Man arrested over Tiger poisoning incident
Update: In October 2010, Akmalul Mukminin was sentenced to 46 months in jail for the Tiger killing, plus fined IDR1 million (USD 112) in lieu of an additional 2 months in jail.
Jambi, Indonesia, 22nd June 2010—Indonesian police have arrested a 24-year old who allegedly poisoned and skinned a Sumatran Tiger in a state-owned zoo in Jambi province, on the east coast of central Sumatra.
Akmamul Mukminin was detained for allegedly killing the Tiger by placing poisoned bait in its enclosure after hours, then skinning it on the zoo grounds.
He is the second person arrested for the shocking crime at the Kebun Binatang Taman Rimbo last August.
In January, the Jambi court sentenced one of Mukminin’s accomplices, Samsudin alias Udin Bolu, to 46 months in jail. The court also fined Samsudin, Rp 1 million (USD111) or two months jail in default of the fine.
The mastermind and three other accomplices, all on the Wanted Persons Register, are still at large, news reports said.
Mukminin was arrested on 17 June at a shopping complex in Jambi city and could face up to five years in jail and a fine of Rp 100 million (USD11,000) for killing the protected animal.
“This arrest by Indonesian authorities and the ongoing search for remaining suspects is exactly the kind of tenacity and commitment necessary to fight the illegal tiger trade,” said TRAFFIC Southeast Asia Regional Director Dr William Schaedla.
“That this can happen in a zoo just goes to show the tremendous threat facing Sumatran Tigers.”
Sumatran tigers are Critically Endangered. There are only an estimated 400 left in the wild and these are under extreme pressure from poachers and traffickers.
Wildlife poaching is a serious concern in the area with the available habitat in the vicinity of Jambi known to be a considerable source for Sumatran Tigers and other wildlife that is traded both domestically and internationally. Just last month Jambi Marine Police arrested three men who were attempting to smuggle 72 pangolins from a port in the province.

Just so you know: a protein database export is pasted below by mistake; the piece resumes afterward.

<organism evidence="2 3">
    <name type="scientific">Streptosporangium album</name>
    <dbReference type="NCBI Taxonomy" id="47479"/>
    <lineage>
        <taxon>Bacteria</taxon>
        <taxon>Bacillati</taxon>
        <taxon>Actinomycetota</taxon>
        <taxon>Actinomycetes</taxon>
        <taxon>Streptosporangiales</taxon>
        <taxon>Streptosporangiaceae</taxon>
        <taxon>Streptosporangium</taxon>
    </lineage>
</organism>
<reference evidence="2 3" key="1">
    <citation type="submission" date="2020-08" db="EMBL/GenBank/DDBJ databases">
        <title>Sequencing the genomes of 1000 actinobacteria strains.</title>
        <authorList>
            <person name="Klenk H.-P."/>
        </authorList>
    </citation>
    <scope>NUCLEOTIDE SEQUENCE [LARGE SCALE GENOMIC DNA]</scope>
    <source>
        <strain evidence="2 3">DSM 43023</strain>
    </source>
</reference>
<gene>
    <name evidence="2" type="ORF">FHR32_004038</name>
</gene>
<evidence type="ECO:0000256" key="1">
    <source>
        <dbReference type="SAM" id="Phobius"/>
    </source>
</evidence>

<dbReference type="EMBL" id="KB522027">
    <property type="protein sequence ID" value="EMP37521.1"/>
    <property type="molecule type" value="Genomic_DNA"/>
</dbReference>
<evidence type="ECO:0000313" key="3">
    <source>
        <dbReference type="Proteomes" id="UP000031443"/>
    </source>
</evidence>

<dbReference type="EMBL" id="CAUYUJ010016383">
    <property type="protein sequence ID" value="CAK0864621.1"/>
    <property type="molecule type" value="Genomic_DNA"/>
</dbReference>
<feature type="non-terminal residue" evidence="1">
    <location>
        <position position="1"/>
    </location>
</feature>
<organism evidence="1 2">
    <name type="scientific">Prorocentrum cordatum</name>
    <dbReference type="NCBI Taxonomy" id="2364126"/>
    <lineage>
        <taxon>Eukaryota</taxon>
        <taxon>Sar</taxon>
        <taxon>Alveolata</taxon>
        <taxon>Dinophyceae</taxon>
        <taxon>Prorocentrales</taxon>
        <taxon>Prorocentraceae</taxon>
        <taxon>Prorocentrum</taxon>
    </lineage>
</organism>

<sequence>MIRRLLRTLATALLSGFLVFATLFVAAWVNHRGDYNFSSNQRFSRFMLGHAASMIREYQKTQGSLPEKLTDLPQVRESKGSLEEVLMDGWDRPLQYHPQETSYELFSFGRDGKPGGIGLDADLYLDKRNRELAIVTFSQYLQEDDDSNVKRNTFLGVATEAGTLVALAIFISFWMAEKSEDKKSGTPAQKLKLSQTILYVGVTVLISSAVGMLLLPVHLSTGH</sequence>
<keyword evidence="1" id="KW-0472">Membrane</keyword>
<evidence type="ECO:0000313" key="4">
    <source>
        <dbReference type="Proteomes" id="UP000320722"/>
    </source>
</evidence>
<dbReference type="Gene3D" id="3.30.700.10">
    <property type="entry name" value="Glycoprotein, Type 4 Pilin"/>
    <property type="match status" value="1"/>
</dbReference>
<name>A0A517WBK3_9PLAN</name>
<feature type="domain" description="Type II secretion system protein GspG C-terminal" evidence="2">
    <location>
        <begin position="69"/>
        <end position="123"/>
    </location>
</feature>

In a series of raids in July and August last year, authorities seized over 30 Tiger skins from traders in Indonesia including some Sumatran Tiger skins. Four traders in Jakarta were also arrested last year and found guilty of illegally possessing and selling Tiger skins, bones and teeth.
Tiger body parts, including canine teeth, claws, skin and bones were found for sale in 10 percent of the 326 retail outlets TRAFFIC surveyed in 2006, in 28 cities and towns across Sumatra. Outlets included goldsmiths, souvenir and traditional Chinese medicine shops.
Based on the canine teeth on sale, the survey conservatively estimated that 23 Tigers were killed to supply the products seen.
"We commend the authorities on their strict action in this case and urge them to remain vigilant in their efforts to eliminate this insidious trade," said TRAFFIC’s Tiger Trade Programme Manager Pauline Verheij.
“Those responsible for the butchering and trafficking of Tigers must be made aware that what they are doing is unacceptable and that they will face the full weight of the law,” she added.